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What I learnt today in the wet.

Discussion in 'General Motorcycling Discussion' started by Changa, Jul 28, 2010.

  1. G'day guys,

    well.....got the P's on saturday just past.....all good. So today I'm riding the bike to work - not too far from home - in the wet and raining. I've practised a little in the wet prior to today, so I was a little confident.

    Now.....some here might be able to educate me a little further, but first I'll say what happened. Road the few kays to work, down a dead end street with good roads, and approach the driveway to work. I wasn't going to quick, and applied a little rear brake.....it was then I noticed that the rear of the bike was in fact sliding left and right.

    I reduced the braking almost completely, and managed to get control just before hitting the gutter, and turned left into my workplace.

    Thinking about it, perhaps what I need to do next time is gear down much sooner and try not to have to brake. I didn't gear down too hard this morning, or use the brakes too heavily....IN MY OPINION.

    Whilst nothing came of it, it was a bit daunting, and the first time I've kind of lost control a little.

    Anyway....just thought I'd mention it for other new riders out there. You definitely can't be too carefull in the wet.

  2. If you just need to slow down a little bit, you can use the back brake without shutting the throttle right off. That way there is still drive to the wheel that should stop it from locking and you will still get braking power.
  3. I may be corrected but I would warn about changing down too hard as you may get compression lock. I think just earlier braking with the front might be your solution, but being on my p's too, will happily take any corrections.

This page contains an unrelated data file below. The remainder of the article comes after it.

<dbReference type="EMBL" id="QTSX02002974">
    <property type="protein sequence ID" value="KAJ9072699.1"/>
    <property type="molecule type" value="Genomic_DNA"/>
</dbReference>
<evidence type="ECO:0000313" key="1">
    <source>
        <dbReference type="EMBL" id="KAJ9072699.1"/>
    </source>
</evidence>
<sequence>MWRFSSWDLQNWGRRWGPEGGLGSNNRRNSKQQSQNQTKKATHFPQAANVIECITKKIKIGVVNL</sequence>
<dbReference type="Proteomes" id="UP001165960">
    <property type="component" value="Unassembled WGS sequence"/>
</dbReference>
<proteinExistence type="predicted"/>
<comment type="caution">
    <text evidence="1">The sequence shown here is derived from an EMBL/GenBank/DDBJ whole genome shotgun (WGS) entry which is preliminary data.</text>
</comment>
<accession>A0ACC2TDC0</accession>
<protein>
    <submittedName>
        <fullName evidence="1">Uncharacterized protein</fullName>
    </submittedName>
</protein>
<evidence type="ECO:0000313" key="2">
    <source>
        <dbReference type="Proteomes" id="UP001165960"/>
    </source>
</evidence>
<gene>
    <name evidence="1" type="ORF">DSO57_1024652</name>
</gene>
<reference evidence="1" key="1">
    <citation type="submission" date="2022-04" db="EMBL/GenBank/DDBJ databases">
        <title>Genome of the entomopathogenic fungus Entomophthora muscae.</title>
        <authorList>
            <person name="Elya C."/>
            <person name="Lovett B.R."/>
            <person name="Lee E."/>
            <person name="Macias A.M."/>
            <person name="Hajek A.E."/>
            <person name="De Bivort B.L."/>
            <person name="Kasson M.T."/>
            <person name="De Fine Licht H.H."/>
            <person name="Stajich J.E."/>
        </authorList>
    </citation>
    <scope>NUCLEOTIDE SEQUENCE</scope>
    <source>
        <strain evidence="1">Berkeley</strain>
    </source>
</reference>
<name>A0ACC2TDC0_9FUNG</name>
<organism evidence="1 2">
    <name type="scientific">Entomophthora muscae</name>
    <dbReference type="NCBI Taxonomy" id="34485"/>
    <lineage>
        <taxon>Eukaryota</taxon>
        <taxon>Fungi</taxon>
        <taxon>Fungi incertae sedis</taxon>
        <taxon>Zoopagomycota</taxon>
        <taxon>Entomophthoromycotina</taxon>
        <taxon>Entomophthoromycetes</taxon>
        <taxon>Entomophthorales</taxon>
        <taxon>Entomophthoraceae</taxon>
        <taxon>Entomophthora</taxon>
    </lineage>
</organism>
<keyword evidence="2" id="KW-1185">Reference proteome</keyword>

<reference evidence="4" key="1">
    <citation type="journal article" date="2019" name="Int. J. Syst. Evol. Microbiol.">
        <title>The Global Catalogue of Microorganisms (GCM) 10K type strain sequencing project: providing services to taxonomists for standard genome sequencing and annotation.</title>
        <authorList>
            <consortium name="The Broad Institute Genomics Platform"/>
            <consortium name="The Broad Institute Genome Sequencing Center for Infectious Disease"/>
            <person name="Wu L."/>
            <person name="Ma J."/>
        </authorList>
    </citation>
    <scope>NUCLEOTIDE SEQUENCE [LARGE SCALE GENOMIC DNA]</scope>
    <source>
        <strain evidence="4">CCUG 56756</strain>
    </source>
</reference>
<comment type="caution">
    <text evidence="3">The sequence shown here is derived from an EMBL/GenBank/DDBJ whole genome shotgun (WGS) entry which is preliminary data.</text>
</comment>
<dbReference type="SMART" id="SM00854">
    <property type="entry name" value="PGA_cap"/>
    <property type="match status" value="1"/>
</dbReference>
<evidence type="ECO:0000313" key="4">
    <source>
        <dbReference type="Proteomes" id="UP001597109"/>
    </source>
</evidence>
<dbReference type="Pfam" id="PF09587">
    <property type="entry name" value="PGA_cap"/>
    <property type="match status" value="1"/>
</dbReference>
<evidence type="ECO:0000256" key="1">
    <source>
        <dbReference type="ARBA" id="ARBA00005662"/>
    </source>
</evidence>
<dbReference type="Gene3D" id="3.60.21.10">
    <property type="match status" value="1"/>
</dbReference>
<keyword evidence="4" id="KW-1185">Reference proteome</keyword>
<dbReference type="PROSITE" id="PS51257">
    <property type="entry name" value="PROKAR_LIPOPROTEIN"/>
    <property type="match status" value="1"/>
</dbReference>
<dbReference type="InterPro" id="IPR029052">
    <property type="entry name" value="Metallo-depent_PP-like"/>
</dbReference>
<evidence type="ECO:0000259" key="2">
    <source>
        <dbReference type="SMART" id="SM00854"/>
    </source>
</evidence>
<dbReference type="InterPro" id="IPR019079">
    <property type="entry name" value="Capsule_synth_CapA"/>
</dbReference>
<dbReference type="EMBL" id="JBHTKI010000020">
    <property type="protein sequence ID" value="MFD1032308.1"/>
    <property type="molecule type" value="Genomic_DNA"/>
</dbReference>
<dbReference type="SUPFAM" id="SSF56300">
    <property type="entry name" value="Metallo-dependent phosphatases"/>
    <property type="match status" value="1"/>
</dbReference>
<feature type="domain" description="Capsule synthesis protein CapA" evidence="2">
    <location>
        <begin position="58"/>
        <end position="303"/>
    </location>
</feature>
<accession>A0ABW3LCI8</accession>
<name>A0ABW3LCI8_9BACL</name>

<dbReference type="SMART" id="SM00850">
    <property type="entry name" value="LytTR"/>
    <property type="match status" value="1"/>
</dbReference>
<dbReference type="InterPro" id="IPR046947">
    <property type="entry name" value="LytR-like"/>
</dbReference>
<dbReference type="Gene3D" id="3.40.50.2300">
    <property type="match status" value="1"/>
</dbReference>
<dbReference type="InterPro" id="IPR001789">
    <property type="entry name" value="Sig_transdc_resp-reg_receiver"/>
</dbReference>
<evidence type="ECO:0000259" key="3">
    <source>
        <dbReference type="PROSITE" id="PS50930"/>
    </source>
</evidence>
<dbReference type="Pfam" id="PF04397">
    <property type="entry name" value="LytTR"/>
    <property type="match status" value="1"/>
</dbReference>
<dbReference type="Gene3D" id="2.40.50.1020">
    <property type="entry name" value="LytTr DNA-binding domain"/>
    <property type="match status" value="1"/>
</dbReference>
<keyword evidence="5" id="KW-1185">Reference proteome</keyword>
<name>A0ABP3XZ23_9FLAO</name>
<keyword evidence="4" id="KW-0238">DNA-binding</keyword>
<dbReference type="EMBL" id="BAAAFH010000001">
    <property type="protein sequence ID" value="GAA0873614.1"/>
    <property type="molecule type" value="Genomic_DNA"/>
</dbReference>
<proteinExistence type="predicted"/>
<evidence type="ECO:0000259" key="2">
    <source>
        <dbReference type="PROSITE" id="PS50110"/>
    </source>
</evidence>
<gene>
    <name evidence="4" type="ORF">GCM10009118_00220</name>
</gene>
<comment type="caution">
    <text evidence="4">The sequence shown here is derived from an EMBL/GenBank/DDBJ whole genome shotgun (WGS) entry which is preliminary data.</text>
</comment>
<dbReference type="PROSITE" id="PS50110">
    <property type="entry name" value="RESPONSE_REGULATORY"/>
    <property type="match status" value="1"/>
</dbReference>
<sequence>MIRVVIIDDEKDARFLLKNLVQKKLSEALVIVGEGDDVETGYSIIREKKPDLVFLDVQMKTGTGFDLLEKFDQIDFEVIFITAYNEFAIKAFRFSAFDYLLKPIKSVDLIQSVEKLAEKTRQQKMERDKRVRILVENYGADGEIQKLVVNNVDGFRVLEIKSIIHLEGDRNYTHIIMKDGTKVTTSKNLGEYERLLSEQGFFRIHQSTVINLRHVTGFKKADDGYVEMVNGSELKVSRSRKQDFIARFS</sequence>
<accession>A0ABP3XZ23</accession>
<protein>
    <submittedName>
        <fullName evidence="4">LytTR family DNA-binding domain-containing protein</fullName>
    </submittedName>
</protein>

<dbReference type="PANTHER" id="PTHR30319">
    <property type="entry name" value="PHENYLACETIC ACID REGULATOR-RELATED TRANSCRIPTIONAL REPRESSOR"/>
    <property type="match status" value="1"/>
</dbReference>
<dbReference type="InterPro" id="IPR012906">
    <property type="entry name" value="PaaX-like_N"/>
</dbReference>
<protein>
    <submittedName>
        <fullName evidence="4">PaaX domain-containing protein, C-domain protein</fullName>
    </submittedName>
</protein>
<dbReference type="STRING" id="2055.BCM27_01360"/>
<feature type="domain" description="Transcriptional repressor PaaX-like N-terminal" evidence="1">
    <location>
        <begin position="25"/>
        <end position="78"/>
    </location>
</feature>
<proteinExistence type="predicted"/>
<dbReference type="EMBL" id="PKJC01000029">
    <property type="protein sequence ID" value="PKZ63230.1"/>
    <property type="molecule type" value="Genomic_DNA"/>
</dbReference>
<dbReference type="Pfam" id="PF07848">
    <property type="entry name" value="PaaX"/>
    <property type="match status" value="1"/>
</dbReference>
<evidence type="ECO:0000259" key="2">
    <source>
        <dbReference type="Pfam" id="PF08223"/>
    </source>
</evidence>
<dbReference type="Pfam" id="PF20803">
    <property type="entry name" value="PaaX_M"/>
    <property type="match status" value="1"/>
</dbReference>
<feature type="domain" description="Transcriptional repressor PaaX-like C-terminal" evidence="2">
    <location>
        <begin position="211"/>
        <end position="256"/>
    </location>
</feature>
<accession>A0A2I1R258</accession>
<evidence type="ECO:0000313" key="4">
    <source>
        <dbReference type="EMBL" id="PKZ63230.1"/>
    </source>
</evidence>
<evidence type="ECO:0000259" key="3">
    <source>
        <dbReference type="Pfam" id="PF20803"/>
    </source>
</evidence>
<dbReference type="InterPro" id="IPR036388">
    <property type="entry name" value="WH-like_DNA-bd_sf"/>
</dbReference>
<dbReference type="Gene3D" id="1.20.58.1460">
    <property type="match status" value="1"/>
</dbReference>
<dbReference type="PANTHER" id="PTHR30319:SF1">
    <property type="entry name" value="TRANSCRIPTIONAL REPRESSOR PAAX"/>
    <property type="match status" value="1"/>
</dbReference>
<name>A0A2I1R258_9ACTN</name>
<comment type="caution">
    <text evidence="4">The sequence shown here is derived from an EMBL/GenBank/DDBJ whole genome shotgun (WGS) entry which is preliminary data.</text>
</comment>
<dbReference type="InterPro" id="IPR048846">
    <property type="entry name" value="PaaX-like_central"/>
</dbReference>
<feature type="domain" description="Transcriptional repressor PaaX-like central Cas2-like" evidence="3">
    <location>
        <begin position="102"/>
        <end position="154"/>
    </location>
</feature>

4. Agreed and on Ps also. My first thought was you got too much back brake and no front.

    I'm conscious of the careful setup then squeeze in the slippery stuff, that and "appropriate" down shifting.
  5. Well, that's the thing......I didn't think I was applying all that much brake....barely any to be honest. But it must have been enough to lock the wheel in the conditions.

    When i mentioned gearing down earlier, I realise there's the chance of compression lock, but not if it's done properly. Just my experience at least.

    I guess my main point was that this came out of nothing. I wasn't doing anything I considered reckless or driving above the conditions. It just happened.
  6. In the wet, extremely easy to lock rear, use the front to slow yourself down before you have to turn in the wet... no trailbraking
  7. You don't happen to work in an industrial area do you?
  8. Holster - youre thinking deisel/oil/chemical infected road as I am I assume?

    In the wet, you need to take much greater care than in the dry, esp when you start out, Braking distances required can easily be double what they are in the dry. Be gentle on the brakes and allow plenty of stopping room at first, then as you get used to it you'll adjust your braking to suit, gentle first tho, and it changes every time it rains.
    The good thing about rain is that when you crash you slide easier and as long as you dont come to a sudden stop = less injuries.
  9. tyre pressure??? it is known to slide your rear.
  10. Did you have your clutch engaged or disengaged? If disengaged, it can be easier to get unstable and/or lock the rear.

    What you should have done is clutch in, twist the throttle, lock the rear wheel then drop the clutch, allowing you to drift into the driveway.
  11. That's how alot of off's happen. There are sooo many posts by people on this forum who had an off completely out of the blue. The only advive that I can give is that when I ride in the rain I brake well before I normally would to allow for any mishaps/lockups etc. I also gear down and release the clutch slowly so the back doesn't lock up. Riding in the rain takes a bit of getting used to in relation to the above but after a while you adapt accordingly to it and you start to love it.;)
  12. G'day guys,

    I work at a Fire Station right next to an auto mechanics. Tyre pressure is good, and a reasonably new tyre (maybe too new).